Sleep Promoting Nutrition

Sleep Promoting Nutrition

Three of the major foundations for mental and emotional well-being are nutrition, exercise and sleep.  At the core, eating healthier, sleeping well, and staying active helps you cope with and rejuvenate from daily stressful situations.  In addressing sleep issues specifically, some foods interfere with good sleep hygiene and other foods can better regulate neurotransmitters which aid in restful sleep.

There are a couple of major components that we should discuss in achieving optimal sleep.  Melatonin and serotonin are found to have a significant impact on quality of sleep.  Serotonin is instrumental in mood regulation, for decreasing anxiety, eliciting calm, and for sound sleep.  Melatonin is a hormone released by the pineal gland and helps to control and maintain your sleep and wake cycles.  Without melatonin, your brain would not recognize the necessity to wind down and relax when necessary.  The neurotransmitter serotonin plays a critical role in communicating accurate messages to the brain. In order for your body to produce serotonin, it requires the amino acid tryptophan, usually found in protein rich foods.  If protein is absent in one’s diet, neurotransmitters like serotonin can’t be built.

In general, a well balanced diet, is optimal for good sleep.  Most importantly, the first two meals of the day should include lean protein which further aids mood stabilization and cognitive functioning.  Before bed though, you should consider a different approach.  Large portions of red meats block the synthesis of serotonin, and thus, decreases the likelihood of sleep initiation and uninterrupted sleep.

In considering what snacks to eat before bedtime, let’s first discuss what you shouldn’t eat.  Simple carbohydrates, such as white rice, white pasta, candy, and desserts rapidly increase blood sugar, and subsequently results in withdrawal.  This insulin crash can magnify pre-existing negative emotions associated with insomnia.  Your mind is then activated, frustration mounts, and the fight against wakefulness continues as stress hormones are released. Tryptophan-rich foods in the form of proteins are needed, but they also simultaneously release the amino acid, tyrosine, which keeps the brain active and awake. This is exactly the opposite effect we are trying to achieve.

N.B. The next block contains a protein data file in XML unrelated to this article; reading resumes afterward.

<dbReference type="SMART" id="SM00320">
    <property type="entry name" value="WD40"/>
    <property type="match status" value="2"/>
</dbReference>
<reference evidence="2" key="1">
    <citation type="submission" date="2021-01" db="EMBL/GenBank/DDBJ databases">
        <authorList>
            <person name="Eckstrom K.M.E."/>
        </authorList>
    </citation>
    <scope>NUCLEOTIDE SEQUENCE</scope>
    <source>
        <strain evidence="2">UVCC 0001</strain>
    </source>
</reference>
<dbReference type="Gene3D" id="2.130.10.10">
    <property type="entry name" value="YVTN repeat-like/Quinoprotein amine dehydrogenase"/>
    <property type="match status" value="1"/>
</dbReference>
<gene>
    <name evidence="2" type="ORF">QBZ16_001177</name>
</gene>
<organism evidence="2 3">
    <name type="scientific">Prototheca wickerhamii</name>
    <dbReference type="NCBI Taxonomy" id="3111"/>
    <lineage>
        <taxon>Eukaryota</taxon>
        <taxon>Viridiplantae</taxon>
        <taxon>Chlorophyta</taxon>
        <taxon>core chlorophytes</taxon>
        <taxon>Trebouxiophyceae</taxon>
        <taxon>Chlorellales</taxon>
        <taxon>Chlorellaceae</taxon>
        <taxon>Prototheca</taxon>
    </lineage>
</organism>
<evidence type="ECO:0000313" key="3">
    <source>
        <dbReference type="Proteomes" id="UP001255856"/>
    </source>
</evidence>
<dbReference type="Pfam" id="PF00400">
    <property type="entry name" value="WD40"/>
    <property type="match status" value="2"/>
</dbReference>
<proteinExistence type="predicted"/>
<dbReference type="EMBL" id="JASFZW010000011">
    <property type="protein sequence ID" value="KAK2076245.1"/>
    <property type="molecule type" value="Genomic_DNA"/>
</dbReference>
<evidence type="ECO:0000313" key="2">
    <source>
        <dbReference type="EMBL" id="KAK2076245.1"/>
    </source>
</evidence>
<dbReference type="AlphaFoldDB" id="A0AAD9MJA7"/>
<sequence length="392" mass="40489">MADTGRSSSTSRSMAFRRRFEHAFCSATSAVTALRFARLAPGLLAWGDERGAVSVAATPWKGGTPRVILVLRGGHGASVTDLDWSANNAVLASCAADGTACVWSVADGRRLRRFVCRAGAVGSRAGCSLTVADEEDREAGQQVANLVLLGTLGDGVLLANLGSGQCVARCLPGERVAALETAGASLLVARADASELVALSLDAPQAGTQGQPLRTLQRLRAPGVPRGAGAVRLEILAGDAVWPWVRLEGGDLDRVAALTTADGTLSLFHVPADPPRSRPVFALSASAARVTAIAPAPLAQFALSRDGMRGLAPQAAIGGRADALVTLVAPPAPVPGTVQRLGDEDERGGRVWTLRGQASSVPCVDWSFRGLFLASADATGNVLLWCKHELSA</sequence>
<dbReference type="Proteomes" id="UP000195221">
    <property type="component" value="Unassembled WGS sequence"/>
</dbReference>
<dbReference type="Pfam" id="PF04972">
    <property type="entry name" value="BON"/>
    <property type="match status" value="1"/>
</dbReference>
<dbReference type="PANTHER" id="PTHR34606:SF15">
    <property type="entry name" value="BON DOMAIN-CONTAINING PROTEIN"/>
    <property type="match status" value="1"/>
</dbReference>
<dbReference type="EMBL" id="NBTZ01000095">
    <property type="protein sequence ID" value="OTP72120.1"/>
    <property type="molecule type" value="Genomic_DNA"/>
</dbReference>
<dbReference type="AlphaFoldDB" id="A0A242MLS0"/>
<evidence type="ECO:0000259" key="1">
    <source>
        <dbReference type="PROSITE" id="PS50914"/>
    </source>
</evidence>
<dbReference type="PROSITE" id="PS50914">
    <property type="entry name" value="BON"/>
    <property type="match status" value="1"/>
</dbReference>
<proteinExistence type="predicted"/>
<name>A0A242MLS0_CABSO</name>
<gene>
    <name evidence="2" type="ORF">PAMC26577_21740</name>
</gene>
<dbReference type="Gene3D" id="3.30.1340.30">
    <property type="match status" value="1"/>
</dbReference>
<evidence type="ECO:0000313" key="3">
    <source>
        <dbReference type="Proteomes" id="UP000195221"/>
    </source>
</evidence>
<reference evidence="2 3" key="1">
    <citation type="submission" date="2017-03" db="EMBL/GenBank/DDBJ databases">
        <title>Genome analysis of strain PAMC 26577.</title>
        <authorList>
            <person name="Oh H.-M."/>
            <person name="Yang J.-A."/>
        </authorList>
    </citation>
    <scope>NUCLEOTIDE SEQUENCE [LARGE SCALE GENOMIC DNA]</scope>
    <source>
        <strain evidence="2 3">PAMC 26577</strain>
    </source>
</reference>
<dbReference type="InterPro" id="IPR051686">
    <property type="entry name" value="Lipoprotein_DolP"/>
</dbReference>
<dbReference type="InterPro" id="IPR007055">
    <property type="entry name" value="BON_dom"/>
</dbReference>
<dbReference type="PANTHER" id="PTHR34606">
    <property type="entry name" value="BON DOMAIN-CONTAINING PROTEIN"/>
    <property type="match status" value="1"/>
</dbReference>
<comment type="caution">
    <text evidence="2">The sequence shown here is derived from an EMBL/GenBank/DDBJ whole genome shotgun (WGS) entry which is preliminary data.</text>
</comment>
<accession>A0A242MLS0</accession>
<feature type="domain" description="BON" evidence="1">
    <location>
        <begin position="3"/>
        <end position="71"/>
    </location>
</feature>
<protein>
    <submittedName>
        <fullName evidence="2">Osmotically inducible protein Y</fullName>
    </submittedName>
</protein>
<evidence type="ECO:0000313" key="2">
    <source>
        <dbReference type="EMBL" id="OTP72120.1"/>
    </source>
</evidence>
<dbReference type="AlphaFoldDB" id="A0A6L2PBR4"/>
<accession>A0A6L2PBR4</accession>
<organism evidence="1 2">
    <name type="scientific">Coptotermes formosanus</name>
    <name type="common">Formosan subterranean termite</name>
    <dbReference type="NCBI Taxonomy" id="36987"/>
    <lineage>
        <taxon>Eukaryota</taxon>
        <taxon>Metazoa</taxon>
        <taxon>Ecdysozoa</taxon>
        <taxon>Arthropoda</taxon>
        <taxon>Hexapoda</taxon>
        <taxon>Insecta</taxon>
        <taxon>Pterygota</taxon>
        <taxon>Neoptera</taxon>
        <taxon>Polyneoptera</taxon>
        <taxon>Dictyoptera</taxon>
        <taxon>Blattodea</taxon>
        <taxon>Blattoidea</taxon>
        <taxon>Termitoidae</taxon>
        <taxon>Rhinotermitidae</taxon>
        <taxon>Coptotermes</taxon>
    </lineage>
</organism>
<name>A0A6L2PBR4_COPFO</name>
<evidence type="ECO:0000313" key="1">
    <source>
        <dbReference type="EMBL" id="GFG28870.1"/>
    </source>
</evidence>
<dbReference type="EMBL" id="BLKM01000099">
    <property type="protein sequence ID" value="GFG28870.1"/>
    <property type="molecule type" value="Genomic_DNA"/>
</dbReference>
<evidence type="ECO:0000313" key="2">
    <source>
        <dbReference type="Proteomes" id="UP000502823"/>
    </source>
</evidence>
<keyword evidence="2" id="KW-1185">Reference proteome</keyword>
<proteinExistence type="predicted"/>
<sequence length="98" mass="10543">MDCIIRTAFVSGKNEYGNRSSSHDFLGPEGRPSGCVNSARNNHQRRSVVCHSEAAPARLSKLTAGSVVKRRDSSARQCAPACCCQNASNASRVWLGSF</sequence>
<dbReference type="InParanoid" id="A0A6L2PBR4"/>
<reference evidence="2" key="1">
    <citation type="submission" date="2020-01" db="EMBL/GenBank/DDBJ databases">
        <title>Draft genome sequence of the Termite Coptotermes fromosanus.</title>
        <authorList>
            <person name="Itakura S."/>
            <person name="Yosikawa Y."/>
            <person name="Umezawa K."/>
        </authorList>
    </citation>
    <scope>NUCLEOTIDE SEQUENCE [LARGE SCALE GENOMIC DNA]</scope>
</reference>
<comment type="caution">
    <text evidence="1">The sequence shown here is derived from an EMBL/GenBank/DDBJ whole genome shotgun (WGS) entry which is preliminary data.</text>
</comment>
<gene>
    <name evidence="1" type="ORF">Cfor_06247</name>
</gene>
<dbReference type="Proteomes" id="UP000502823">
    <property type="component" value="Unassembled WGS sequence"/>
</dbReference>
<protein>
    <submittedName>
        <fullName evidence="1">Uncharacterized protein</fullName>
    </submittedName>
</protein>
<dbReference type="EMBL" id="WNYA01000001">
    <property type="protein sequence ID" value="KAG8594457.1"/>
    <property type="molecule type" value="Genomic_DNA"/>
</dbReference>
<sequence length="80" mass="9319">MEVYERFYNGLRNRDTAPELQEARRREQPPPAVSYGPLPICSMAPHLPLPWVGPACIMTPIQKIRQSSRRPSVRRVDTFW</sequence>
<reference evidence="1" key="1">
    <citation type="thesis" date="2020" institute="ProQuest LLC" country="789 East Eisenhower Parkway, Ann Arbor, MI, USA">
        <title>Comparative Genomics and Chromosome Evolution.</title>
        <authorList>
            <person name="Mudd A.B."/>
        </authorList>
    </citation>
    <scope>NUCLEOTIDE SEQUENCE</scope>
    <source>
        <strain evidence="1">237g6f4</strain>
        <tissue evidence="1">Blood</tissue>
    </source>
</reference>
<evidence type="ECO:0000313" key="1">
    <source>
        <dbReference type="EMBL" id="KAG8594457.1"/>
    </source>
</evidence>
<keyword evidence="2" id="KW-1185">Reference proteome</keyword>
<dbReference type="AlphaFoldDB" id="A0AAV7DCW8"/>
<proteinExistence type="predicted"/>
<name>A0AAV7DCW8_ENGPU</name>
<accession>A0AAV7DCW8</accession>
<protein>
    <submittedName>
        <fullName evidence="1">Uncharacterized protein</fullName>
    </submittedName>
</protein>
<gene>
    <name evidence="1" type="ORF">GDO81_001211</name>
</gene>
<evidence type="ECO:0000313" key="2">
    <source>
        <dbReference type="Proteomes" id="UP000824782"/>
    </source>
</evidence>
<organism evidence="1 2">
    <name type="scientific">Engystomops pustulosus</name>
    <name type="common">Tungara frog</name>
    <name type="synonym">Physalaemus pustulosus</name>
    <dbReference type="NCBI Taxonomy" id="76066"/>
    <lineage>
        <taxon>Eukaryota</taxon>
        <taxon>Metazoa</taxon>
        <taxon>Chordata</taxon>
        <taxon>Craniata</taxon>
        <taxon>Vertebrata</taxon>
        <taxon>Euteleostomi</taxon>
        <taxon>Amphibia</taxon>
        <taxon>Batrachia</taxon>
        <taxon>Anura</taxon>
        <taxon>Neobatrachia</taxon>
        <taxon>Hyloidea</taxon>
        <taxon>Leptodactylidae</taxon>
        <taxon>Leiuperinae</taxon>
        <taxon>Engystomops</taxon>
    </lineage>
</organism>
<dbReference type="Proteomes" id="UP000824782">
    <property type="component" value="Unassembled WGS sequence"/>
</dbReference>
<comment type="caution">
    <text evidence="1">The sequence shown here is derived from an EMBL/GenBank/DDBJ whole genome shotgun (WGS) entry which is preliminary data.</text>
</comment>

To expand further, simple carbohydrates in the evening can cause fairly quick withdrawal symptoms, particularly during the next day. At that point, an individual starts to experience diminished levels of serotonin, and then is immersed in increased anxiety, depression and irritability.  If somebody already has an existing anxiety or mood disorder, poor sleep will lead to intensified negative emotions and further disrupted sleep, perpetuating the cycle.

Furthermore, this roller coaster of temporary well-being following sugar intake and low levels of neurotransmitters is associated with scattered cognitive functioning. Upon this awareness, it is important to eliminate negative thoughts towards oneself.  Shame undermines the intention of solidifying behavioral changes. Self-deprecating labels lead to black and white thinking, e.g., “I already blew it by binging, I might as well just eat more”. Because of the strong negative emotional effect, it’s best to avoid simple carbohydrates in large quantities in order to encourage healthy sleep patterns.

Serotonin production is facilitated by eating a small portion of protein, together with a complex carbohydrate.  Oatmeal, turkey and warm milk all contain the necessary tryptophan amino acids.  As we learned though, they also release tyrosine which interferes with sleep.  Eating a complex carbohydrate with a protein blocks tyrosine from getting to the brain.  Legumes, nuts, whole grains and rice are all great choices for complex carbohydrates.  These carbohydrates allow tryptophan to get to the brain before tyrosine.  Thus, the brain is able to produce serotonin leading to quicker sleep onset.

Melatonin is another important hormone necessary for good sleep.  The bodies’ natural ability to produce melatonin is triggered by the change in light patterns and signals to the brain that you are ready to initiate sleep.  In addition to light sources, there are many natural foods available to increase sleepiness.  Not only are they high in antioxidants but pineapple, kiwi, apples, and red cherries are also known for their ability to naturally assist the winding down process.

Keep the portions small and consider reaching for any of these top 10 sleepy foods and these other snack combinations to wind down for the night:

  • Apples and oatmeal with almonds
  • Peanut butter, drizzled honey and banana sandwich on whole wheat
  • Whole grain cereal and milk with cherries
  • Brown rice with cottage cheese and sweet corn

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